Flying Squirrel Species Discovered By Scientists

Posted: Jun 7 2017, 6:55am CDT | by , in News | Latest Science News

Flying Squirrel Species Discovered by Scientists
Humboldt's flying squirrel. Credit: Nick Kerhoulas

Newly discovered species is the third known flying squirrel of North America

A new species of flying squirrel has been discovered in the Pacific coast region of North America. With the discovery, the total number of flying squirrels in North America has increased to three. The new species helps solve a longstanding evolutionary mystery as well.

Dubbed Humboldt’s flying squirrel or Glaucomys oregonensis, the newfound species has long been mistaken for other flying squirrel in the region. Only recently, it has been identified as a new, separate species.

“For 200 years we thought we had only had one species of flying squirrel in the Northwest – until we looked at the nuclear genome, in addition to mitochondrial DNA, for the first time.” Study co-author Jim Kenagy, professor emeritus of biology at the University of Washington said in a statement.

Flying squirrels can be found in California and the coastal Pacific Northwest, but they were always considered same and were collectively known as northern flying squirrels. When researchers analyzed the DNA of 185 flying squirrels from across North America, it confirmed that the northern flying squirrel is actually two distinct species – one that is widespread across Canada and northern United States and a previously unrecognized species that only occurs along the Pacific Coast.

The most surprising thing was the fact that no gene flow occurred between the Pacific coast and North American flying squirrels despite both are found together at same places within some parts. Researchers believe that squirrels that coexisted in the region were not interbreeding.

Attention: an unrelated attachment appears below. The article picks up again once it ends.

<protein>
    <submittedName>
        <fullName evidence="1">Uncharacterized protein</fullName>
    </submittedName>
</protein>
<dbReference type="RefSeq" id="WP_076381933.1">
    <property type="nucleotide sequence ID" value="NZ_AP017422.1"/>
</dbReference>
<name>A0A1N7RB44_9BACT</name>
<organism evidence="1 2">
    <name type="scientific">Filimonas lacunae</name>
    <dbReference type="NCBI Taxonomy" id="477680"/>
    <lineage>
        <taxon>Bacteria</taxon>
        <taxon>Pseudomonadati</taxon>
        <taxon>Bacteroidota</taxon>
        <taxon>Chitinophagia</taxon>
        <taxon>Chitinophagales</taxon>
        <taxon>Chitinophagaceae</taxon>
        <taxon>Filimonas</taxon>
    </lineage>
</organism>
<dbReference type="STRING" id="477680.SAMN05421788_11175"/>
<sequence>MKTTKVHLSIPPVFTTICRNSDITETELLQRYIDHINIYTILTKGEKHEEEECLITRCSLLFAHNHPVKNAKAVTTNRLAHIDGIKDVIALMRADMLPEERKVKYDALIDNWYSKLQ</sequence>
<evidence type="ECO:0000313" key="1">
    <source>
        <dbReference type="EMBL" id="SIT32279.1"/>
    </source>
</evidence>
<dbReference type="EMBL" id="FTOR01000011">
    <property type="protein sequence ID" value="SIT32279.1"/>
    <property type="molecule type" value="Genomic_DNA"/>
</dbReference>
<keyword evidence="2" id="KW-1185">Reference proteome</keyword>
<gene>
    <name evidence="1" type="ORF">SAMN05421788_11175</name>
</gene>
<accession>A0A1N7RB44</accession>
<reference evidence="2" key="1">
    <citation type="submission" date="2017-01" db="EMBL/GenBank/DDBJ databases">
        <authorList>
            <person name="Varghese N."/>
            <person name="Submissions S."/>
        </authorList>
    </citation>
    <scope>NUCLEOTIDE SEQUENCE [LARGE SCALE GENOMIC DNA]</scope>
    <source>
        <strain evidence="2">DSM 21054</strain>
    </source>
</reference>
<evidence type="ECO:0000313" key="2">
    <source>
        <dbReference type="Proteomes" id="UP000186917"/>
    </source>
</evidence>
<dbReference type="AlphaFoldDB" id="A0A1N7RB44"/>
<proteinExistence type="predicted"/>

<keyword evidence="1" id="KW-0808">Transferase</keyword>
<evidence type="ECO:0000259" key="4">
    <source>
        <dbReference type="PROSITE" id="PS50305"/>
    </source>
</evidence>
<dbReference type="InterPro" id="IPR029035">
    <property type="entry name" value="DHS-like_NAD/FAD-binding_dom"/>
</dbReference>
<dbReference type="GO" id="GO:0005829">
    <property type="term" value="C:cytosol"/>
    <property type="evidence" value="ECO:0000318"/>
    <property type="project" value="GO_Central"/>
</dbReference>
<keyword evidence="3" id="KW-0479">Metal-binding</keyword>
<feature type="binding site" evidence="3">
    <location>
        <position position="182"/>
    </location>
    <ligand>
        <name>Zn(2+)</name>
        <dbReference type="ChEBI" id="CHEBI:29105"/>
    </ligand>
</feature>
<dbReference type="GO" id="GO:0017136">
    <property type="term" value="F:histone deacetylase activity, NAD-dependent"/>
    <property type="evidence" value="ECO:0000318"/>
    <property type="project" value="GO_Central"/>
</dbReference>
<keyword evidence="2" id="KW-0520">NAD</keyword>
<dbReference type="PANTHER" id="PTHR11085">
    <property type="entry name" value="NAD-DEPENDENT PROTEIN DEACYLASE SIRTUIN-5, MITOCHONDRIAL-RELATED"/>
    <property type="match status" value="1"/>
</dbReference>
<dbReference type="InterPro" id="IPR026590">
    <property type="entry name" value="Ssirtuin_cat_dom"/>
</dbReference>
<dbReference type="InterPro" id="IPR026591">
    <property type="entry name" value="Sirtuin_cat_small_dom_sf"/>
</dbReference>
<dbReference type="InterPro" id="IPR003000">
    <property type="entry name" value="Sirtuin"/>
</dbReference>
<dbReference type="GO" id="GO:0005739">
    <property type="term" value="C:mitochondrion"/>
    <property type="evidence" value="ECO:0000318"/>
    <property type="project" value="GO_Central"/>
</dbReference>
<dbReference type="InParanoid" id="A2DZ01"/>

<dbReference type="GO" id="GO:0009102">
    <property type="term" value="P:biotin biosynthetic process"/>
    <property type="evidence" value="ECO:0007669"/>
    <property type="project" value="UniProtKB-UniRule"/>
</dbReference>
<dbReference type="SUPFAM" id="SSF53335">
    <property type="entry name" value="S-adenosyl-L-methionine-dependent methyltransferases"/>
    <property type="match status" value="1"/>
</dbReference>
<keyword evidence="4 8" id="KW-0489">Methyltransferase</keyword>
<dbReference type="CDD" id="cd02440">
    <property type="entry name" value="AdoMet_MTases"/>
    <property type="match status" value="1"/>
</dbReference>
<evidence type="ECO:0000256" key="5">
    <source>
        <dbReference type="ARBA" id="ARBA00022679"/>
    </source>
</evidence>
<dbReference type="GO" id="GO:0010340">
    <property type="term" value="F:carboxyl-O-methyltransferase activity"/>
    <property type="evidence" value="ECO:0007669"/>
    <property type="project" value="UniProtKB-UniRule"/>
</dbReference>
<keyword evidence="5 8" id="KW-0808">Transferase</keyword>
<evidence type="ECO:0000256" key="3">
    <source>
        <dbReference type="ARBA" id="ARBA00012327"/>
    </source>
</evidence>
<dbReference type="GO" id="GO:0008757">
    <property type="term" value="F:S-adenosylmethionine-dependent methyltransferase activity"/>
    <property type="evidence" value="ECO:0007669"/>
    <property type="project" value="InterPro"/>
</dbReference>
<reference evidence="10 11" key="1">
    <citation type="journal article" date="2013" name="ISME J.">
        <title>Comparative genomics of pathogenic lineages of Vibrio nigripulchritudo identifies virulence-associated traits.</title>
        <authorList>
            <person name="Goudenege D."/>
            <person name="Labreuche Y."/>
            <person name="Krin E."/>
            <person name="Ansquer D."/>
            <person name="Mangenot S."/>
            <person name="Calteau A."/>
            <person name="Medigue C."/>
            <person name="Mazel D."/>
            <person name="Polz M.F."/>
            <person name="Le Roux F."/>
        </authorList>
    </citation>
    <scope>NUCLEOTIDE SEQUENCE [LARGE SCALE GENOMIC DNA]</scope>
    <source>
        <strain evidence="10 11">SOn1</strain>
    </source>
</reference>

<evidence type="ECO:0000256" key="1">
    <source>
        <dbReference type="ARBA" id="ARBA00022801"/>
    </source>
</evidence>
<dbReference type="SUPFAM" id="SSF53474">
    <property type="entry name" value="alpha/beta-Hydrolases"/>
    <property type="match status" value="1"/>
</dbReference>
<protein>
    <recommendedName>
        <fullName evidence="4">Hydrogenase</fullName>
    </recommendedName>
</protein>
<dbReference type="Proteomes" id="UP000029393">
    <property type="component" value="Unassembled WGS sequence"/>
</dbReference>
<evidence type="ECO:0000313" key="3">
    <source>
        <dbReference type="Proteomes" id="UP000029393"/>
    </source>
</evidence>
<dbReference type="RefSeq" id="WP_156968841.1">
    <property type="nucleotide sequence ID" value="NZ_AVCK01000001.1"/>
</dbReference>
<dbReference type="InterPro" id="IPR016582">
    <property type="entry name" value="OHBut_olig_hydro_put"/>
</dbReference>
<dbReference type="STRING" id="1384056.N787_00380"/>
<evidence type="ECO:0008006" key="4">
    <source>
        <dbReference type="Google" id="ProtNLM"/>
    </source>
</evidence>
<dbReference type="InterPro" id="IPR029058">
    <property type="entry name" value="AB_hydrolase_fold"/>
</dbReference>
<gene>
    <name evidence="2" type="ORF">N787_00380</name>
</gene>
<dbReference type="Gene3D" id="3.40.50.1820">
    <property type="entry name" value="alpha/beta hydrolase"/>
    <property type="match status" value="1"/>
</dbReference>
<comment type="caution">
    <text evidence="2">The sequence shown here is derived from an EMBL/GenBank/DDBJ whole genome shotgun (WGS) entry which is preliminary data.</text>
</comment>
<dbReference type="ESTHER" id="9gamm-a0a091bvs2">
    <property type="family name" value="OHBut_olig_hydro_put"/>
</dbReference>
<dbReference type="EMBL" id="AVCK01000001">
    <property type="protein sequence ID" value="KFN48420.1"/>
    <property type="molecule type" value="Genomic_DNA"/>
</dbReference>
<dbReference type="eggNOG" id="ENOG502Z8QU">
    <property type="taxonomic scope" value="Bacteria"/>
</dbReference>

"It was a surprising discovery," said Kenagy. "We were interested in the genetic structure of small mammals throughout the Pacific Northwest, and the fact that in other cases we were aware that two different species had evolved in Eastern and Western Washington."

Flying squirrels do not actually fly. The can jump off trees and glide as far as 300 feet through the air. They use this technique to protect themselves from potential predators. Flying squirrels have skin flaps between their front and back legs. Their feather-like tail provides extra lift and also helps in steering.

The DNA analysis reveals that Humboldt's flying squirrel is a cryptic species – animals that look similar but are genetically quite distinct. The new species also marks the discovery of Earth’s 45th known flying squirrels.

Because cryptic species are not easily recognized as being distinct on the basis of their physical appearance, their population largely remains unknown. That makes it harder to determine their status. Thanks to genetic studies, researchers are now able to recognize and classify the species hidden in plain sight.

“We often hear about the species on the brink of extinction, a major problem we are facing today. However, thanks to modern genetic approaches, strong natural history collections and old-fashioned fieldwork, biologists are identifying new species every day,” said study leader Brian Arbogast, a biologist at the University of North Carolina

“Countering biodiversity loss and speeding up the rate at which we catalogue new biodiversity both rely on education, well-trained scientists and a commitment to fund this kind of research."

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Hira Bashir covers daily affairs around the world.




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